(MENAFN - Jordan Times) AJLOUN — It is olive season in Jordan and the green areas in the north of the Kingdom are witnessing a busy harvest period. In the village of Anjara, west of Ajloun, farmer Ahmad Al Syouf picks olives with the help of his children.
'This year is worse than the previous ones since the flesh of the olives are producing a less amount of oil," Syouf told The Jordan Times recently, claiming that the lack of rain has resulted in the land becoming dry where the fruit did not grow enough to produce a sufficient amount of oil.
'The production of olive oil is low because the people started picking the fruit earlier than in previous years,' farmer Ammar Bani Salman, told The Jordan Times recently, noting that the fruit should only be picked when completely fresh.
He said that in previous years, there was a lower amount of olive fruits but the production of oil was still higher due to rain. However, farmers tend to hurry in picking the fruits even though the ones who do it later will have higher oil quality.
'They do not care about the quality as much as selling their oil," Bani Salman told The Jordan Times.
"With a good rain, an olive fruit contains 36 per cent oil with the rest being water, but it usually ranges between 18 per cent to 24," explained Sameer Al Fawaz, an olive press owner.
With 50 kilogrammes of olives, only 16 kg of olive oil are produced.
Bani Salman processes the olives he picks in the olive press run by Fawaz.
'We work on a regular basis from late November until January or February, but this year, we expect to finish by mid-December,' the olive press owner told The Jordan Times.
'The factory takes 10 per cent of the olive oil production of each farmer, but does not charge money for the service," Fawaz explained.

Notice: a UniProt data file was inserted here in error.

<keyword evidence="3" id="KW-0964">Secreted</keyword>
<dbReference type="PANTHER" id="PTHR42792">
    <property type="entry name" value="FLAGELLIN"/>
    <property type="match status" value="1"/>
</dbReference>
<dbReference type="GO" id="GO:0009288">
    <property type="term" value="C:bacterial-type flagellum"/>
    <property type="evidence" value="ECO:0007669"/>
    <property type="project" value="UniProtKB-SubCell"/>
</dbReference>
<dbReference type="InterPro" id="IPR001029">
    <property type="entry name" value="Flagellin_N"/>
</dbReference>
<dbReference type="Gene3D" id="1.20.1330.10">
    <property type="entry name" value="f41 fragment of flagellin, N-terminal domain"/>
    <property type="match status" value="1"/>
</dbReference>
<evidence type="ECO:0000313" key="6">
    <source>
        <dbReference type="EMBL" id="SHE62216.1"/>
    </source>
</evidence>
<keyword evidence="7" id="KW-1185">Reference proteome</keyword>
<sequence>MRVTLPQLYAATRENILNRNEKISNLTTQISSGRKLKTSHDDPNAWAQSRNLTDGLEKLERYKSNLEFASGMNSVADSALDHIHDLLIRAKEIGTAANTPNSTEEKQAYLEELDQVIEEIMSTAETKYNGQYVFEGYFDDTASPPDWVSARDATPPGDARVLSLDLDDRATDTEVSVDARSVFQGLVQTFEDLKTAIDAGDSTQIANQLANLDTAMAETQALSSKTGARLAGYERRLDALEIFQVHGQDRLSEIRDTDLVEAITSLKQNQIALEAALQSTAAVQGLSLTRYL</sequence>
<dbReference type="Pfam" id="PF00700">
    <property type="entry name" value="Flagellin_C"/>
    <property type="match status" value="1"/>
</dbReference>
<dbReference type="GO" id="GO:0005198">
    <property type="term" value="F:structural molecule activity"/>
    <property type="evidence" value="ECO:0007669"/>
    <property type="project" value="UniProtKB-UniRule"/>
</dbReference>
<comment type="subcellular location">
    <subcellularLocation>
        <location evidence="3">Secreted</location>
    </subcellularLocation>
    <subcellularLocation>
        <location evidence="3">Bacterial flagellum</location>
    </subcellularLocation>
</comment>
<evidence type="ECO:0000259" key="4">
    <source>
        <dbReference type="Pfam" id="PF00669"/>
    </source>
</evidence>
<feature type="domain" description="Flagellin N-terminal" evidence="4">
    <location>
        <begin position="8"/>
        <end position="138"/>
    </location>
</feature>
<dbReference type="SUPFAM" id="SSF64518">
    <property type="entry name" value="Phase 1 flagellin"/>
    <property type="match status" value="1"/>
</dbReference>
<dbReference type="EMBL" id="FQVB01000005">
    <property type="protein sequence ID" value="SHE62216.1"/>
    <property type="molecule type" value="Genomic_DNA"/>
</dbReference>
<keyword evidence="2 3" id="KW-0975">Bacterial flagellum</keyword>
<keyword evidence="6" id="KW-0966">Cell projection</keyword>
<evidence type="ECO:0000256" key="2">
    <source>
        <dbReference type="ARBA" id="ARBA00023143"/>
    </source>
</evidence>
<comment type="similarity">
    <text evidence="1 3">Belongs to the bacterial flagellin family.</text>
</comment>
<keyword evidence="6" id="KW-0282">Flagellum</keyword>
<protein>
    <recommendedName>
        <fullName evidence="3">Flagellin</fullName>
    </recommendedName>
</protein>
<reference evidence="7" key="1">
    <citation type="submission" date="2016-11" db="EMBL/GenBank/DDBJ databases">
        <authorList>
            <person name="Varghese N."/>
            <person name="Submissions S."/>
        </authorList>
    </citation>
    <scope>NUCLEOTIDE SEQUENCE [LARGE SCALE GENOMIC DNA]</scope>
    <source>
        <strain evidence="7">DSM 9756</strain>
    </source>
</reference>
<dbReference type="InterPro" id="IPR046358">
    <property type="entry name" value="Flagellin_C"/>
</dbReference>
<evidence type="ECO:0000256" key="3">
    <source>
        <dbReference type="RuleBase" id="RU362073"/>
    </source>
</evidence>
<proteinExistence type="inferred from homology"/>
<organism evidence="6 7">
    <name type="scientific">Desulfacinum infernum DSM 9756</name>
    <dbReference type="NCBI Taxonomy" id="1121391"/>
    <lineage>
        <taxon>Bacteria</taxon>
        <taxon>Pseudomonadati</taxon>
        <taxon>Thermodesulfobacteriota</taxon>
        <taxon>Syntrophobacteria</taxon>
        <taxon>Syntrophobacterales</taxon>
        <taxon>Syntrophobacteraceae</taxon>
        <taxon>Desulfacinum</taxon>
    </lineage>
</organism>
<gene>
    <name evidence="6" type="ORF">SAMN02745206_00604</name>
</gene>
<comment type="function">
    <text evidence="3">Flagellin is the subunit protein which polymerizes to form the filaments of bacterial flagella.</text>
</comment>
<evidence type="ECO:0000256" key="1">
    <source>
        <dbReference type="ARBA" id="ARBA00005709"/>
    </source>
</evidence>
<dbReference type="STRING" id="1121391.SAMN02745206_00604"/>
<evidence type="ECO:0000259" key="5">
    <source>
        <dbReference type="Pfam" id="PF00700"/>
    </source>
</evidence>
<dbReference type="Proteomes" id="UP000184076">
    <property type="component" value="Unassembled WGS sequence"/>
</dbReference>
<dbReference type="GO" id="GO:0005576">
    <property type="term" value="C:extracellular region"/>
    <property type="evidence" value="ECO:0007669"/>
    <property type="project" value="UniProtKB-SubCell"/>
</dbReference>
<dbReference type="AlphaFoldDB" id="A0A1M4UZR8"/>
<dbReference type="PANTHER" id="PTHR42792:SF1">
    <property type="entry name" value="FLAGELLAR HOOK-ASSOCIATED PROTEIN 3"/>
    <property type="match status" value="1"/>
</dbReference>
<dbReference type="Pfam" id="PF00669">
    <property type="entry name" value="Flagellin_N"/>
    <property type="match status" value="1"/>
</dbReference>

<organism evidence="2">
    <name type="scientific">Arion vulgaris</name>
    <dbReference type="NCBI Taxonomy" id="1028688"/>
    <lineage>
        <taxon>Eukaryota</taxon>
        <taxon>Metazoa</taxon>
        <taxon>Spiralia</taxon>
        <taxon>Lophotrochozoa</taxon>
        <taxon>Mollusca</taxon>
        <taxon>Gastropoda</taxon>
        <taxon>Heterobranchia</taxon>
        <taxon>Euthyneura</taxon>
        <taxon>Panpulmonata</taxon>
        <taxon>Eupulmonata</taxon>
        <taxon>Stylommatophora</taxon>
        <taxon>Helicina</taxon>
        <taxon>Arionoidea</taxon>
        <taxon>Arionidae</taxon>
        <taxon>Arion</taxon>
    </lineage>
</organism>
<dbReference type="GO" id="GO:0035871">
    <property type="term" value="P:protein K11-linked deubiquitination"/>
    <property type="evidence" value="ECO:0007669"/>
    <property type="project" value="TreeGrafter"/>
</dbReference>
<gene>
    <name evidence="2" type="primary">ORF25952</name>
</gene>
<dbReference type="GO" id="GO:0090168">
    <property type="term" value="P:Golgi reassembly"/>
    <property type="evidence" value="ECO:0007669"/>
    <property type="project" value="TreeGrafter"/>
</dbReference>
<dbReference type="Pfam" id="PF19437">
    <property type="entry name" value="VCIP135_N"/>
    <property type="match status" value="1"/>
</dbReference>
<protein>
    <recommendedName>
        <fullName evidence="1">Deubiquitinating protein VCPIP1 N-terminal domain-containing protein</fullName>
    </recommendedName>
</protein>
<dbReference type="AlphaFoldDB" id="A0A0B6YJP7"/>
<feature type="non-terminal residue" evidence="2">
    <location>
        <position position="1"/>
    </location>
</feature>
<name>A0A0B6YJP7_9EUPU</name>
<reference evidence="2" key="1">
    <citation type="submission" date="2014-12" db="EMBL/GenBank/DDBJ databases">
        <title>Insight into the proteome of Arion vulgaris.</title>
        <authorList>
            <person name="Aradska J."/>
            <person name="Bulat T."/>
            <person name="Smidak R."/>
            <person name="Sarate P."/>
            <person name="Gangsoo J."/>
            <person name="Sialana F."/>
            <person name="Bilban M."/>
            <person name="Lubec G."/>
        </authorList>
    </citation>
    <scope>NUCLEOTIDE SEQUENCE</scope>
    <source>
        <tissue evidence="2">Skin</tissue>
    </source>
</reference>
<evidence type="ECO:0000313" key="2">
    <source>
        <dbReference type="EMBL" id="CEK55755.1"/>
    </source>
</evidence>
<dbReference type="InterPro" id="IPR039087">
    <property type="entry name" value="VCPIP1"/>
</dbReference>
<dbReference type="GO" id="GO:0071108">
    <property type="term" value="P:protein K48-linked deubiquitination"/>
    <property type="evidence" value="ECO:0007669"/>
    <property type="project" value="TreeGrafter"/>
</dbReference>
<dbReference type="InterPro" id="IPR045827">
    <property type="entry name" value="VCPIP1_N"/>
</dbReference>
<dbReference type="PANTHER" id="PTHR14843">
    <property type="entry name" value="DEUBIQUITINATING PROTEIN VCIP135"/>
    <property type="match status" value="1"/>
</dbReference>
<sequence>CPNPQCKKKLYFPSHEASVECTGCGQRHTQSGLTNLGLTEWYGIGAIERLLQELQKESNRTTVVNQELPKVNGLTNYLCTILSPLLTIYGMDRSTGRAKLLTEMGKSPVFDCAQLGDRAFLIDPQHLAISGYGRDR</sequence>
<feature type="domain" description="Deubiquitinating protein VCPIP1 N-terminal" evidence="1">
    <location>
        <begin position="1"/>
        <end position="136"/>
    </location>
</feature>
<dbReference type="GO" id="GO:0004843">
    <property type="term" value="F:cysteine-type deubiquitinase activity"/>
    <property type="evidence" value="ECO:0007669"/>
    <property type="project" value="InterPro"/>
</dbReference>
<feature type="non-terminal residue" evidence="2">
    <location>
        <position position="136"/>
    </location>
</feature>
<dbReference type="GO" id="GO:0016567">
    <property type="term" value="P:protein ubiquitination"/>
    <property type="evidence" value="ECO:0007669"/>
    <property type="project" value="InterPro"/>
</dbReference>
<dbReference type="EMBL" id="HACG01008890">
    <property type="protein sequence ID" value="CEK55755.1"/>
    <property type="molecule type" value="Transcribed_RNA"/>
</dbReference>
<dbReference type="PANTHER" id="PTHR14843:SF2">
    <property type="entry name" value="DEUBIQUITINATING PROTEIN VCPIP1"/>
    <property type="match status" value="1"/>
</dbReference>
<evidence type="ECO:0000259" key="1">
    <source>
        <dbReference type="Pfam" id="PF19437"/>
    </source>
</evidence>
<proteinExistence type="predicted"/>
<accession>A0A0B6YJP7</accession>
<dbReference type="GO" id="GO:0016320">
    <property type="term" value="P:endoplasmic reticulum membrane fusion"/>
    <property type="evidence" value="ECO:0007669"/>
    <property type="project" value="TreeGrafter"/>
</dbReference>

'I have tried all the olive presses in Ajloun and this is the best one because of the quality of the oil and the customer service," Bani Salman said.
To facilitate the production, Fawaz has introduced some improvements in his press such as wooden pallets where the farmers lay their sacks and imported machines that have sped upthe process and improved the quality of the oil production.
The factory currently employs 15 workers in three production lines. The farmers are present during the whole production process of their harvest, from the cleaning of the fruits through the washing, the smashing, the blending and the post production stages.
Some farmers stay at the factory from early morning until midnight as the entire process for a small amount of olives takes up to two hours through what Bani Salman explained to be a "cold processing system".
'The cold system is better because the oil is tastier and preferred by the customers," the farmer said.
At Bait Al Maqdis, all parts of the olive fruits are utilised: the dough produced from the smashed olive fruits is used for heating and the leaves as animal fodder.
'The olive tree is a holy tree, so you can use all of it," the olive press owner stressed.
This has proven beneficial for the environment and the local economy, as three to four tonnes of dough could warm a house throughout the whole winter while the leaves have replaced other animal fodder, saving large amounts of money for local farmers.
Ajloun trees are especially fertile since almost 60 per cent of the total crops are being harvested this season, while the percentage in other oil producing areas such as Jerash and Irbid is lower, explained Syouf.
Outside the factory, many customers are parking, coming from all over Jordan and other parts of the region, according to Fawaz, who said they receive clients from Saudi Arabia, the UAE, among others.
The olive press, which does not have a shipping service, only sells at the factory venue. 'We do not need any marketing strategies because the oil sells itself," the owner noted.
'Ajlouni oil is the best," Moaayad Al Khatib, a customer, claimed.
After the harvest, the farmers immediately start tilling the soil for the next season, earnestly waiting for the much-delayed rain to ensure another successful olive season.
According to the Agriculture Ministry, the total area planted with olives in Jordan stands at 1.26 million dunums, constituting 77 per cent of the Kingdom's area planted with fruit trees. Figures for the current season estimate the total amount of olives at 252,000 tonnes, of which 50,000 tonnes are expected to be used for pickling and the rest to produce some 36,000 tonnes of olive oil.